Should Europe’s Jews move to Israel? - opinion

Two of the greatest Jewish leaders of the 20th century had opposing views on this question.

People wear kippas as they attend a demonstration in front of a Jewish synagogue, to denounce an anti-Semitic attack on a young man wearing a kippa in the capital earlier this month, in Berlin, Germany, April 25, 2018. (photo credit: FABRIZIO BENSCH / REUTERS)
People wear kippas as they attend a demonstration in front of a Jewish synagogue, to denounce an anti-Semitic attack on a young man wearing a kippa in the capital earlier this month, in Berlin, Germany, April 25, 2018.
(photo credit: FABRIZIO BENSCH / REUTERS)
On Sunday, The Guardian reported the depressing fact that “almost half of British Jews avoid showing visible signs of their Judaism in public, such as a Star of David or a kippah, because of antisemitism,” according to a new study.
“The Campaign Against Antisemitism and King’s College London gave 12 statements that participants in the survey were asked to agree or disagree with,” The Guardian reported. “Twelve percent showed ‘entrenched antisemitic views’ by agreeing with four or more of the statements. The one that had most backing was ‘Israel treats the Palestinians like the Nazis treated the Jews,’ affirmed by almost a quarter (23%) of respondents.”
That’s pretty sobering. But it gets worse. “Among the general public, a similar proportion agreed with one or more antisemitic statements put to them, pointing to a ‘deeply troubling normalization of antisemitism.’”
Is anyone surprised? The question is what to do about growing European antisemitism. Should Jews in Britain give up and move to Israel? On the other hand, making Europe “judenrein” is exactly what the Nazis sought through the annihilation of European Jewry, and should we give Hitler that posthumous victory?
Two of the greatest Jewish leaders of the 20th century had opposing views on this question.
Theodor Herzl concluded that antisemitism was unmovable, and the only hope for Jewish survival was the establishment of an independent Jewish state. He insisted on the necessity of using diplomacy to persuade the world that Jews have a right to self-determination in their historical homeland – Israel – and helped turn the centuries-old dream of returning to Zion into a reality.
Rabbi Menachem Mendel Schneerson, the Rebbe, believed that Jews should have no fear, and communities should be expanded to all parts of the globe. Judaism is a global religion with global influence. To assist in this goal, the rebbe sent emissaries around the world to establish and strengthen Jewish communities, and spread the light of Jewish values and faith.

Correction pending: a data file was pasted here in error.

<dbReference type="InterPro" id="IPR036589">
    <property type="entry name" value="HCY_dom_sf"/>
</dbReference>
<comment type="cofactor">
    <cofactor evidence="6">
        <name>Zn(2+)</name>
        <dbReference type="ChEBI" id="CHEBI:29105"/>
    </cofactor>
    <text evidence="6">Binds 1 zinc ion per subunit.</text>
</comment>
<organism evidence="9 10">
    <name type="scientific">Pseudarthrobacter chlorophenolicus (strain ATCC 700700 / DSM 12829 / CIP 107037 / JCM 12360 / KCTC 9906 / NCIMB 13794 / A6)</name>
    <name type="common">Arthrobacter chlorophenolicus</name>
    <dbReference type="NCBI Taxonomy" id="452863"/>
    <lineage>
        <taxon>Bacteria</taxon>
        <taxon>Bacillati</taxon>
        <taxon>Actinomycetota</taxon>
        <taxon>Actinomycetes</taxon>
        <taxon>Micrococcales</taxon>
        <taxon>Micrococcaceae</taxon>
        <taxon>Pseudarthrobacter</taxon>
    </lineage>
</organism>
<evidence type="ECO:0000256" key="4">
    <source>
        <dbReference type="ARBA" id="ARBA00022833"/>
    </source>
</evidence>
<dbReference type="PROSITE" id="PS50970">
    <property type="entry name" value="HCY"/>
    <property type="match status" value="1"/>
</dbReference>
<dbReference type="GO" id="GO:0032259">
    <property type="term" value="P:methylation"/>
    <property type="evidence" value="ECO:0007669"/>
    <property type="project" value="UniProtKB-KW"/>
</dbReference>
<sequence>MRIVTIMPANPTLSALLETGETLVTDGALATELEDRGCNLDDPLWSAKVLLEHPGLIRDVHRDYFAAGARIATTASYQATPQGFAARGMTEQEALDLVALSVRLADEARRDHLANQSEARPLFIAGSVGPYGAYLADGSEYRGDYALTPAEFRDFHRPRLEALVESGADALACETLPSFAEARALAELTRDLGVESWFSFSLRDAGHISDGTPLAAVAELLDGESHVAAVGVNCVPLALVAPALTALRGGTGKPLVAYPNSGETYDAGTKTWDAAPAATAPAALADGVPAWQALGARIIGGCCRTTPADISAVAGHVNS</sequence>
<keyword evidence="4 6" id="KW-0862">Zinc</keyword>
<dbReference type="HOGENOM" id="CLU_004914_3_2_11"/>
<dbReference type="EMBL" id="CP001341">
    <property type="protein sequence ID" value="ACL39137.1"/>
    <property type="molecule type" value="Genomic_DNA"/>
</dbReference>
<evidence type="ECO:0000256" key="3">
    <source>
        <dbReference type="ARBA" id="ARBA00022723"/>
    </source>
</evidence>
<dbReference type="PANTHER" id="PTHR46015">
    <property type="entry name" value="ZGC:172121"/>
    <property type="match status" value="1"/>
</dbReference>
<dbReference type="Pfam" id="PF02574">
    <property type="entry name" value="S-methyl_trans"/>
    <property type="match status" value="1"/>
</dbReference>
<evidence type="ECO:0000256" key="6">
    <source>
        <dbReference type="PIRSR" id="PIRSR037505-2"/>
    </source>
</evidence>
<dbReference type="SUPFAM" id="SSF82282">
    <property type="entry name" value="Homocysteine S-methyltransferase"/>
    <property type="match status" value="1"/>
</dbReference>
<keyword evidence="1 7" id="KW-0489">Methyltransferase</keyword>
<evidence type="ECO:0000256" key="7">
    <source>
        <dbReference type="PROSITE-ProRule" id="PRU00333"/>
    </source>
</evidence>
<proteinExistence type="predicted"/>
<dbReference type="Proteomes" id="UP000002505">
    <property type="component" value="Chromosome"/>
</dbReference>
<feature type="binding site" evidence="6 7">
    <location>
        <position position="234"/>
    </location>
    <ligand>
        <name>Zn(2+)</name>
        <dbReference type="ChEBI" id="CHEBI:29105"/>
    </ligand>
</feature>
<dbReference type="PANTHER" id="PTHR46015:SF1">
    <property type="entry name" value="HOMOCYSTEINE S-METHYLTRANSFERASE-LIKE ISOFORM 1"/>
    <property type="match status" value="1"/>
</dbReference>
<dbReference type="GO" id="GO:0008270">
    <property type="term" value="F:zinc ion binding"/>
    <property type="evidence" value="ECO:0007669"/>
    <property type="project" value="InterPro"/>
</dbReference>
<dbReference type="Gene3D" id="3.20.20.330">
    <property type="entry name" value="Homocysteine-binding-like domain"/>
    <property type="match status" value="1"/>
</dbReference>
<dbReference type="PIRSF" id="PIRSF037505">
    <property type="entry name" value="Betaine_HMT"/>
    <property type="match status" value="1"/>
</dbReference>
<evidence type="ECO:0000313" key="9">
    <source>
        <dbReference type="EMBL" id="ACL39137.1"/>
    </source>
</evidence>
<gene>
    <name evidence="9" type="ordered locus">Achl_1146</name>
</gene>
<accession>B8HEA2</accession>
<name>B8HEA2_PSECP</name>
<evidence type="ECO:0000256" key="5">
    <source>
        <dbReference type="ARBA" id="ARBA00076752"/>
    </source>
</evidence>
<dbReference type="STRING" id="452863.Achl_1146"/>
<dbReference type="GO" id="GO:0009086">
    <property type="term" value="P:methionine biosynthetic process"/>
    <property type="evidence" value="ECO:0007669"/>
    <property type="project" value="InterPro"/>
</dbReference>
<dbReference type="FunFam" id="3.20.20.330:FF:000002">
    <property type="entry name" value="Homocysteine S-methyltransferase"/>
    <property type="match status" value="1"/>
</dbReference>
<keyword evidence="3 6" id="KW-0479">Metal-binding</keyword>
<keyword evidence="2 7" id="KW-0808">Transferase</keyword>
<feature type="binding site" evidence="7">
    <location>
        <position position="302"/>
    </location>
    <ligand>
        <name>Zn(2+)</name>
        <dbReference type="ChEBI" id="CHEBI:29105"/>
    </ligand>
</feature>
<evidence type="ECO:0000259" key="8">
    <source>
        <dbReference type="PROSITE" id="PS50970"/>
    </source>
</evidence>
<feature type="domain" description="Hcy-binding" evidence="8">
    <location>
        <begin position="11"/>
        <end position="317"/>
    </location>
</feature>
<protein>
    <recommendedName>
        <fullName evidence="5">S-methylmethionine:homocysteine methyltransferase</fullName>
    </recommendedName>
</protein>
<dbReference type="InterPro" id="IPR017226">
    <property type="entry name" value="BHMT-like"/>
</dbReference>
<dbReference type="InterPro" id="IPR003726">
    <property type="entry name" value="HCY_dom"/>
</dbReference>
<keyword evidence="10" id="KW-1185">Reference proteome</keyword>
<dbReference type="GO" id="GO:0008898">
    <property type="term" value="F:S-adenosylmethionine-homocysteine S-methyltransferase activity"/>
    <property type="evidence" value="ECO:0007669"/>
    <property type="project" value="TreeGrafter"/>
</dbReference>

AS AN American Jew who spent 11 years in Western Europe, I believe that both Herzl and the rebbe were correct. We need a Jewish state in the eternal Jewish homeland of Israel, which is the axis and pivot of world Jewry, while maintaining a global Jewish community that both spreads the light of the Jewish people and supports the Jewish state.
How can I say this? Doesn’t the fact that six million Jews were killed while the world watched prove Herzl’s point? After all, no Jew was spared. Even the most assimilated Jew, and non-Jew with only a distant Jewish relative, was sentenced to death. The world’s leaders shut the gates to their countries, offering few Jews an opportunity to escape.
If Israel had existed at that time, Jews would have had a haven, and a government that would have done everything in its power to save them. In fact, even without a state, Jews in Palestine did what they could to rescue their brethren. The Mossad was first created to organize illegal immigration to Palestine, bringing Jews to their homeland, despite the objections of the British Mandatory government. Heroic figures, like Hannah Szenes, put their lives on the line to fight the Nazis.
In countless cities and towns of Europe, Hitler eradicated whole Jewish communities. If synagogues survived, they were often museums rather than places of worship, because often no one was left to pray in them. Is this what we really want? For Jews to be historical oddities like the dinosaurs?
No. Along with Israel’s central importance to every aspect of the Jewish future, we need a global Jewish community where our people thrive and flourish in every part of the world.